The Rebirth of Christian Ideals

In his attempt to reject Christianity, it seems that Nietzsche has simply re-invented it. He claims that the rejection of human nature is an evil of the Judeo-Christian tradition, and then turns around and immediately does the same. It’s not an accident in his writing either. His work towards the idea of the ‘superman’ explicitly rejects man.

Man is a rope stretched between the animal and the Superman–a rope over an abyss. A dangerous crossing, a dangerous wayfaring, a dangerous looking-back, a dangerous trembling and halting. What is great in man is that he is a bridge and not a goal: what is lovable in man is that he is an OVER-GOING and a DOWN-GOING. I love those that know not how to live except as down-goers, for they are the over-goers. I love the great despisers, because they are the great adorers, and arrows of longing for the other shore. I love those who do not first seek a reason beyond the stars for going down and being sacrifices, but sacrifice themselves to the earth, that the earth of the Superman may hereafter arrive.

Friedrich Nietzsche, Thus Spoke Zarathustra

Far from rejecting the idea that man should point themselves at something greater than man, Nietzsche asks for man to sacrifice himself. To “sacrifice themselves to the earth, that the earth of the Superman may hereafter arrive.” Nietzsche has not unearthed a new humanism. Far from it, he has simply created a weaker ideal of a superman, far from God, that would replace the heavenly hope of man with an earthly one.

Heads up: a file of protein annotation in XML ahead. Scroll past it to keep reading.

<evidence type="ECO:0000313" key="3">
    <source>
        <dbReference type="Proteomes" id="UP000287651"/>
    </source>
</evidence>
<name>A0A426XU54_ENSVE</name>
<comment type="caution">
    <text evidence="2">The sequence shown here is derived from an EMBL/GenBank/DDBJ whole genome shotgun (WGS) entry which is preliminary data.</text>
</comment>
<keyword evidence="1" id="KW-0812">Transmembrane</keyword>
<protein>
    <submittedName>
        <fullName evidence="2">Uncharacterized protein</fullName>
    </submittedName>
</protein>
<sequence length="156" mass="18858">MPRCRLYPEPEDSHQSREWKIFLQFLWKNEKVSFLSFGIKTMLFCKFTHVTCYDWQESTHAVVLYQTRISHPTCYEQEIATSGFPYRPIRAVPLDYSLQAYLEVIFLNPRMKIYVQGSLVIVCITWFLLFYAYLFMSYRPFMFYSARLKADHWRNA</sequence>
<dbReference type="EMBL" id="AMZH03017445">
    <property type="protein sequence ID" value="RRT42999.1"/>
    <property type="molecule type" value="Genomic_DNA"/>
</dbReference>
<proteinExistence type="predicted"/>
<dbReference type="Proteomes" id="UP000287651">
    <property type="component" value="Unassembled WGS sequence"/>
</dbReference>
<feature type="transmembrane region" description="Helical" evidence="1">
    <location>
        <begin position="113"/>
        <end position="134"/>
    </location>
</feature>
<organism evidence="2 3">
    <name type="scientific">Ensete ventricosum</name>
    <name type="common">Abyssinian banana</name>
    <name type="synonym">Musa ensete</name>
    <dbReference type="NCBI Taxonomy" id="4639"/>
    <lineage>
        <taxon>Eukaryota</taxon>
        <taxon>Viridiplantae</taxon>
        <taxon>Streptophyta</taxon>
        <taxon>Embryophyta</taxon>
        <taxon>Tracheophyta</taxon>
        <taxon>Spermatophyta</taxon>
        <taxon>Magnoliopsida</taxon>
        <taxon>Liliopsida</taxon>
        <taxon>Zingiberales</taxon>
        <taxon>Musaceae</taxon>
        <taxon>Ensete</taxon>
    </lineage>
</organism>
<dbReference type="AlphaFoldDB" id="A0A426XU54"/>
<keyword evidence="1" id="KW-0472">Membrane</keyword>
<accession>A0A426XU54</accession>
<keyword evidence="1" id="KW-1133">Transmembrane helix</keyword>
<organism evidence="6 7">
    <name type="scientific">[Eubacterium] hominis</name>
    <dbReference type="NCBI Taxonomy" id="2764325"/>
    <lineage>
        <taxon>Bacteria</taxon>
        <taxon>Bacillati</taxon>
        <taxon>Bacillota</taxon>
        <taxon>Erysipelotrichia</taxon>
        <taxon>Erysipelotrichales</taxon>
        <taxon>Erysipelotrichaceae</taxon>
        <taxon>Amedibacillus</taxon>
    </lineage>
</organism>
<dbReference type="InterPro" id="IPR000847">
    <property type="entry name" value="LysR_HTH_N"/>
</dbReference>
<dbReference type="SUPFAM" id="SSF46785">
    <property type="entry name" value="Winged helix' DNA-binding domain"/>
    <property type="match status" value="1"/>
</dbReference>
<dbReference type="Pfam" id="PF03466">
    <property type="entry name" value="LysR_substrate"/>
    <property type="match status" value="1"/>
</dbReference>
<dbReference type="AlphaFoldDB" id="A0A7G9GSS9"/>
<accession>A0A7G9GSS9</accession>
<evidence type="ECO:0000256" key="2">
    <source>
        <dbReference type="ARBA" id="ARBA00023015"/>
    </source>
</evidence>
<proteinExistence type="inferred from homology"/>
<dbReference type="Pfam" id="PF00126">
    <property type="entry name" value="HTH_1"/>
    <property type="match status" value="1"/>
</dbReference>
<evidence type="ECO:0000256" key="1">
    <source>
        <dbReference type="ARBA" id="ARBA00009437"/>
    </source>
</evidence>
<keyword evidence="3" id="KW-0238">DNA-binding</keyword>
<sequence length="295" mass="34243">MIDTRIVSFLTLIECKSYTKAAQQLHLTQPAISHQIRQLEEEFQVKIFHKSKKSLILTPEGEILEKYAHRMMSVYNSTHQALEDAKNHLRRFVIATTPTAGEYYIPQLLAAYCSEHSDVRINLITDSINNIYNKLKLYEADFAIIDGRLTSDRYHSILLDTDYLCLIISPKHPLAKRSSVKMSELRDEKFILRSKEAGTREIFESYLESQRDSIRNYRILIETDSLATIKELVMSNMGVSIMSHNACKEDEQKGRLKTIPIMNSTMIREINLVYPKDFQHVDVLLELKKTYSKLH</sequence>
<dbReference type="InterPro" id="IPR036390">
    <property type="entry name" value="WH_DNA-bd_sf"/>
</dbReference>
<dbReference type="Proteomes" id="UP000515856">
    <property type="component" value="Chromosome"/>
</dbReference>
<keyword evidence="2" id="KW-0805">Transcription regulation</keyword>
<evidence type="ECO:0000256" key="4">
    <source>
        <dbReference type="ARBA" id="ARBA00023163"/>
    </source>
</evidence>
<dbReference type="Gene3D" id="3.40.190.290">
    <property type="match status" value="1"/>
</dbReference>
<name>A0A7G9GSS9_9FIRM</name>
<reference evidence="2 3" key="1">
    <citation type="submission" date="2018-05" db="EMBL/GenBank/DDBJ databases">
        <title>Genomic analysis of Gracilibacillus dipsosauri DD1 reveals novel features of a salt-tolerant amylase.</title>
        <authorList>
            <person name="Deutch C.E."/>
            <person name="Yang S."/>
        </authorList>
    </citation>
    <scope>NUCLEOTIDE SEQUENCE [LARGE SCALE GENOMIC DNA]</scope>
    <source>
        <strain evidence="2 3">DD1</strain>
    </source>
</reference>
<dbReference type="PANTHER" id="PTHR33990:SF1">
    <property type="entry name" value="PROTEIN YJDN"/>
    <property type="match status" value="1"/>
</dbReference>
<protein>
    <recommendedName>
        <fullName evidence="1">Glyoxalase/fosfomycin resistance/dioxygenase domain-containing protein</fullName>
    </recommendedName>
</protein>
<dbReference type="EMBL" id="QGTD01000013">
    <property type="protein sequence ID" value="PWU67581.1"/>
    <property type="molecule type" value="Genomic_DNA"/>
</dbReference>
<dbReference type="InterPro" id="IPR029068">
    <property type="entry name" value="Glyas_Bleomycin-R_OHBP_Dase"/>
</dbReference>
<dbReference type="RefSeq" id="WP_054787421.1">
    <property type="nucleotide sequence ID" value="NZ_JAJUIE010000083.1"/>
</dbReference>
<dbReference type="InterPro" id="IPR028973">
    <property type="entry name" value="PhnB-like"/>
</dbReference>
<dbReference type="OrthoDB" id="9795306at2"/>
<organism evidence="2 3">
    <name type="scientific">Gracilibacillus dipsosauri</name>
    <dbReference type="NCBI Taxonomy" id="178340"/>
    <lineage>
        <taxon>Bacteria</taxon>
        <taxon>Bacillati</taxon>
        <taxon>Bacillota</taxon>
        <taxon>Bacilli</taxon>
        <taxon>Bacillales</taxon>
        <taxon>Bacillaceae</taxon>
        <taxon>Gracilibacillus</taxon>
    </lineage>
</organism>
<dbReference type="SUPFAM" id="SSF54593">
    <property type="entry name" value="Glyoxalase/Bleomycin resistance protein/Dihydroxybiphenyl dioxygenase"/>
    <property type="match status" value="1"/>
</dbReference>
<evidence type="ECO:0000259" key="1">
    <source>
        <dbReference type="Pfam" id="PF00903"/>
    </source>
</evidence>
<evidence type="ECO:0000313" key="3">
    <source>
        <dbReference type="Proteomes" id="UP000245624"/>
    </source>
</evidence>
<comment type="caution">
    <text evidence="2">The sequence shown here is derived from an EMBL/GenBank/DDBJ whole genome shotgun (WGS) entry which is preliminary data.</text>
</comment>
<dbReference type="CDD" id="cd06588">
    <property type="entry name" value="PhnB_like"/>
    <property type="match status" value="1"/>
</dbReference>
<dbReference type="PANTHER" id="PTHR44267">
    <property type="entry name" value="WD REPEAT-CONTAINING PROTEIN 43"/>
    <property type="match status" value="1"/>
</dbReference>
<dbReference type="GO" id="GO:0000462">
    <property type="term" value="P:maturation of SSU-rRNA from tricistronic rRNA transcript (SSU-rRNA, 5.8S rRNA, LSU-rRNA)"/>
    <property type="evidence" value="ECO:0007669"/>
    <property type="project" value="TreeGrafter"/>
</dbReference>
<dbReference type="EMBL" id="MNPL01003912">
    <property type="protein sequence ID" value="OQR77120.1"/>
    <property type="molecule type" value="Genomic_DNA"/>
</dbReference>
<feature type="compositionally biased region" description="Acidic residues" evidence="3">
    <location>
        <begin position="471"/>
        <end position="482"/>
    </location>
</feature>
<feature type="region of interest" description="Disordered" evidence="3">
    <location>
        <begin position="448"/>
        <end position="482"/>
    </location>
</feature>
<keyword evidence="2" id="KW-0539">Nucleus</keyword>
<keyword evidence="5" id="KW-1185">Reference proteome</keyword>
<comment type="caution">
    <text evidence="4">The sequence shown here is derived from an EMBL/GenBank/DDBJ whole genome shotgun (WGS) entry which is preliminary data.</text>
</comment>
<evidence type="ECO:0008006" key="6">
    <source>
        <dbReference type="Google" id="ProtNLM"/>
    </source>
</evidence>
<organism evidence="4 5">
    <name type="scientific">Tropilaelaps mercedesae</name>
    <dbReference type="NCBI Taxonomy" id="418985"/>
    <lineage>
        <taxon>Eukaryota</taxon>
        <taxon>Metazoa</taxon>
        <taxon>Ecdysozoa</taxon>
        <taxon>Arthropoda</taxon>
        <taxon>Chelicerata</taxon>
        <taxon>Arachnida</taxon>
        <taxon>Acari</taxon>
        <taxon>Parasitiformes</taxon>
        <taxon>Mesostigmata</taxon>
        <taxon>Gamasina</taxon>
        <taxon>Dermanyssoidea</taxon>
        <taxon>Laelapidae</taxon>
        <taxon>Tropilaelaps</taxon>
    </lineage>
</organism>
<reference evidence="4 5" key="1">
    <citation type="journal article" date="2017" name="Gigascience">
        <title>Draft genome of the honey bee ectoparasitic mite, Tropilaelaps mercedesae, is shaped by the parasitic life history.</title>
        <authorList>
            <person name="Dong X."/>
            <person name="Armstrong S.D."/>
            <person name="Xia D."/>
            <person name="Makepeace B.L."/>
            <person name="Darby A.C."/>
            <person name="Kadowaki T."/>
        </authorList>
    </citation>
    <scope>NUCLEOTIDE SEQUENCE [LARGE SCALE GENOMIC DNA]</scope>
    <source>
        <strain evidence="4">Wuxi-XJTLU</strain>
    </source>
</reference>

Ask any great Christian philosopher, they will tell you that the human formation of God must always be the infinite greatest of any good. That is that God is the expression of the highest hope, the highest love, the highest good. God exists outside the universe, and into this universe creates these things. These things flow from him, and have only meaning in him from this philosophical perspective. To put aside arguing about the existence of this God, we should focus cleanly on the offered idea to see… it stands far above Nietzsche, and yet he strove to reach it; seemingly unbeknownst to him.

In his running, did Nietzsche find God? It seems without his knowledge, the path he was along may have one day led there.

About the author

Professional hacker & security engineer. Currently at Google, opinions all my own. On Twitter as @zaeyx. Skydiver, snowboarder, writer, weightlifter, runner, energetic to the point of being a bit crazy.